Dance, Dance, Dance

Last year, something unexpected happened to me.  I went to several dance performances, and the end result is, I can’t get enough dance.

It’s not like I  have never seen dance before. I have, for example, particularly fond memories of Twyla Tharp’s 66 and, since reading Joan Acocella’s biography of Mark Morris, try to follow his stuff too, when it comes near me.  But one or two shows per year were fine; they slaked any need I had.  Now, I feel like I could watch dance every week and still want more. Only the pocketbook stands in the way.  (Those searching to assuage their dance need vis-à-vis need-for-bucks and living in the greater New York City area will want to check out Ryan Wentzel’s blog entry “Dance on a Dime.”)

What caused the shift from medium enthusiasm to enthralled aficionadoism, you ask?  Well, partly it was easy barriers to entry.  New York’s Joyce theater, for example, is both relatively cheap ($10 tickets) and low key (at ground floor and just one balcony, you never feel like you’re sitting on the edge of the Grand Canyon). Partly it was music. In the past year, dance performances have introduced me to the music of Nina Simone and Moby, both not part of the Meta-ist jukebox prior to the light fantastic upon the stage.

But the main reason is that the dance world is Thinking about Things. Meta-style. And here’s my piece d’ resistance example:  the Seán Curran Company. His performance at the Joyce Theater last year was, for two pieces, wonderful but standard dance fare. And then, a portly middle-aged man in a business suit came on the stage. Spoken words began to be broadcast on the loudspeakers—not spoken word as in rap, but talks and speeches. And, looking at his feet and with a frowning expression, the portly man began to dance.  A considered and moving dance. About being a portly man in a business suit.

Readers. I don’t know why, but somehow, he conveyed that this was a dance about Difference. The Other. And of course, that it why the experience was of a piece with Adventures of a Midlife Graduate Student. Our talk is robust about Othering and people’s response to Difference.  Gender difference. Sexual difference. Racial difference. Bodily difference.  Implicitly, these differences exist against a backdrop of the unmarked standard. Certainly white. And more specifically—since there is a space for gender and disability difference–the white, able-bodied male.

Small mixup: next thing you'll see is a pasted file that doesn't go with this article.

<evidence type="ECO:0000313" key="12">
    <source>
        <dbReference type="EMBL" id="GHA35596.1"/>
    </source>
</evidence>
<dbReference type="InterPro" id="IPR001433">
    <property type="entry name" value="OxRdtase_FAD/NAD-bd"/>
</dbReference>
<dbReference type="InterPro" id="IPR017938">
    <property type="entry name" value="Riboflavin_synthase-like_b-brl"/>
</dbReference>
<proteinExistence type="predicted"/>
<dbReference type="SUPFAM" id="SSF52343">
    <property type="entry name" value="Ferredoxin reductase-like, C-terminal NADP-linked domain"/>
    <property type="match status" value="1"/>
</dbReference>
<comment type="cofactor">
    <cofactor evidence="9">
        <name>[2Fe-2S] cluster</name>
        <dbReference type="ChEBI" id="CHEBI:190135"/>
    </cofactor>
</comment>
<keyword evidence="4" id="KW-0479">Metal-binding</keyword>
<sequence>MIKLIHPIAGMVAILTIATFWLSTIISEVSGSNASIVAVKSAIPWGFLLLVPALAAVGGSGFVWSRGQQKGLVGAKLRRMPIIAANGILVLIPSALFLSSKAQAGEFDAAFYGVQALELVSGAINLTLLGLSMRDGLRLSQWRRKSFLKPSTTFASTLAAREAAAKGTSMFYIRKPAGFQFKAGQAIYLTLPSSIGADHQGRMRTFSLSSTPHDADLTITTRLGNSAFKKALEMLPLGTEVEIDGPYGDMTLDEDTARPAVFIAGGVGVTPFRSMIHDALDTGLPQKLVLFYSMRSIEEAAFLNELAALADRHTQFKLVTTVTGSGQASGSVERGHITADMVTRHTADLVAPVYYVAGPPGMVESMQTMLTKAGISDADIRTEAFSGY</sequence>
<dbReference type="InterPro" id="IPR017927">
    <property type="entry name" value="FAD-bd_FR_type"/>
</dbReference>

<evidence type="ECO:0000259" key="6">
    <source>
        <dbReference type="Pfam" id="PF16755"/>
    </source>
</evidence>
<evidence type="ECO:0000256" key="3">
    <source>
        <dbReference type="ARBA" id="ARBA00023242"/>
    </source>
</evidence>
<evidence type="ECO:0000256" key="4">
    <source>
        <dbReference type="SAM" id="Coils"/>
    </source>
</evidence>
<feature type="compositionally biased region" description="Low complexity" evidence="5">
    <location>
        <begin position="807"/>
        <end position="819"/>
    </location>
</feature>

But think about the unmarked standard of dance. Customarily, the dancer is young. Lithe. Minimally clad. They usually look outward—if not directly at the audience, at least in the direction of the viewers. They gaze into a middle distance. They move to music. And they move between solo and paired.

This dance was, in every way, Different from those standards. Older. Portly, as I say. Clad in the most conventional full-body suit imaginable. Looking at his feet. Moving to the beats contained in speech, not music. And alone.

It was a thrilling meta moment. Really. He was using these differences to stage Difference, and to enlarge the concept of difference. And to question, really, what is Difference?  Who is not Different?

Done without a trace of “let’s bring back the white male” or “give these guys a break.”  Just, we’re all Different.

Later, the playbill revealed that the dancer was Seán Curran himself, who apparently no longer dances frequently.  So, his company became one I watch for. Its Web site gives a lot of great information on the company (although, sadly, the schedule is currently not updated).

Dance, dance, dance…

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